A walk down memory lane with Tony O.
- Blog Post by: Phil Miller
- October 12, 2012 - 2:12 PM
With the regular season winding down, and Miguel Cabrera closing in on baseball’s first Triple Crown in 45 years, I saw Tony Oliva at Target Field and asked the Twins legend what he remembers about that magical season for Carl Yastrzemski in 1967.
“Forget about ‘67,” Oliva said, with a chuckle. “What about ‘66?”
“I don’t want to hear about ‘67,” Oliva said. “I put that out of my brain when we lost. We went to Boston to win one game, and we lost both.”
Yes, this was Boston’s Impossible Dream. One of the most famous pennant races in baseball history. Four teams slugging it out through the late summer -- Twins, Red Sox, Tigers and White Sox. The Twins entered a season-ending two-game series at Fenway Park, needing just one win, but Yastrzemski helped give Boston a sweep and the American League pennant.
Yastrzemski batted .326 with 44 home runs and 121 RBI. Harmon Killebrew also hit 44 home runs, but Yaz still gets credit for the Triple Crown.
“I think that was one of those dream years, when everything went perfect,” Oliva said.
But what about ‘66? Baseball had a Triple Crown winner that year, too, when Baltimore’s Frank Robinson batted .316 with 49 and 122 RBI.
Robinson ran away with the home run title (Killebrew was second with 39) and RBI title (Killebrew was second with 110). The biggest obstacle between Robinson and the Triple Crown was Tony O., who was a two-time reigning AL batting champ after batting .323 as a rookie in ‘64 and .321 in helping the Twins win the pennant in ‘65.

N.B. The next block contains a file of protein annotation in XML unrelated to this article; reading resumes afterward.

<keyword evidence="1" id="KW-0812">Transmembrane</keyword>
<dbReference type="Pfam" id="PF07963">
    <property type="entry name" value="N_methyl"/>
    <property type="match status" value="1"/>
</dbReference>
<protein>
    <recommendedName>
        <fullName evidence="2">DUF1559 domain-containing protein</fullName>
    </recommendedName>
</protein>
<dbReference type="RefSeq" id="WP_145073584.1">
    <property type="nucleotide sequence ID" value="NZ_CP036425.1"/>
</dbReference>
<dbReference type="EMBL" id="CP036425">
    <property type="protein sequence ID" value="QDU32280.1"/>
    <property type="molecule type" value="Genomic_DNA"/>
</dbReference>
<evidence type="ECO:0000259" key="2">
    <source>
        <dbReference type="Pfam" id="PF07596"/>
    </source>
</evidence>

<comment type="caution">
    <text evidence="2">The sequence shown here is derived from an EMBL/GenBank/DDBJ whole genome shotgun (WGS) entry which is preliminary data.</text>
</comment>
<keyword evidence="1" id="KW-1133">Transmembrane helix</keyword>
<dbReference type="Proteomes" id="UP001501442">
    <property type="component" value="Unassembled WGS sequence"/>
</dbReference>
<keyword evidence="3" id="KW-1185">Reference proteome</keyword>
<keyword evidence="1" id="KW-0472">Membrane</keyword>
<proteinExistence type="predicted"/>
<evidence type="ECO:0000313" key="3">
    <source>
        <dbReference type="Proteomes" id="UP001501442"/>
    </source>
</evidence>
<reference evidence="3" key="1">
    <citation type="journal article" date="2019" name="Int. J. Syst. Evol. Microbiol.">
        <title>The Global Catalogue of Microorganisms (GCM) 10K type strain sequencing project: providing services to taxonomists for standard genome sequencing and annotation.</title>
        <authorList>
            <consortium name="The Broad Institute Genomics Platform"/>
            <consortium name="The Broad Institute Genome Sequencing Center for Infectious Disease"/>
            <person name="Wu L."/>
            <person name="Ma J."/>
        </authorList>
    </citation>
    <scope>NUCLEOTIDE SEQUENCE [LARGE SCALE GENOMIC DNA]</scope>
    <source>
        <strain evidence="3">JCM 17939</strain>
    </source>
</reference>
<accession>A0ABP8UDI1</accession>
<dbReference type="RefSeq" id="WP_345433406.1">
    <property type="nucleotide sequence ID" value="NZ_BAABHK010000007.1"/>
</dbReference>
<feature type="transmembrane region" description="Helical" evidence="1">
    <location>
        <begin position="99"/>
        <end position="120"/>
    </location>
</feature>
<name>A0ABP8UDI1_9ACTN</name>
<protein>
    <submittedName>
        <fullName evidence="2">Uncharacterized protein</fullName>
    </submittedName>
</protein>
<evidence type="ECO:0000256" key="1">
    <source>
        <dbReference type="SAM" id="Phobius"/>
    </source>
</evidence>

A check on Baseball-Reference.com, shows that Oliva went 4-for-4 on Sept. 11, in an 11-6 win over Robinson’s Orioles at Met Stadium. Oliva was batting .320, and Robinson was at .313 with three weeks remaining.
Oliva, now 74, said he got into a fender bender and suffered whiplash sometime right around then. Though he didn’t miss a game, his success waned. He finished the year batting .307 and tipped his hat to Robinson, the league’s MVP.
“Cabrera reminds me of Frank Robinson because Robinson was a righthanded hitter, and if you pitched him away, he could hit it out of the ballpark to right field,” Oliva said. “Cabrera is a dangerous hitter like that because you can’t pitch him inside or outside.”
No doubt, and looking back, you realize that facing Tony O. was no picnic for an opposing pitcher, either.
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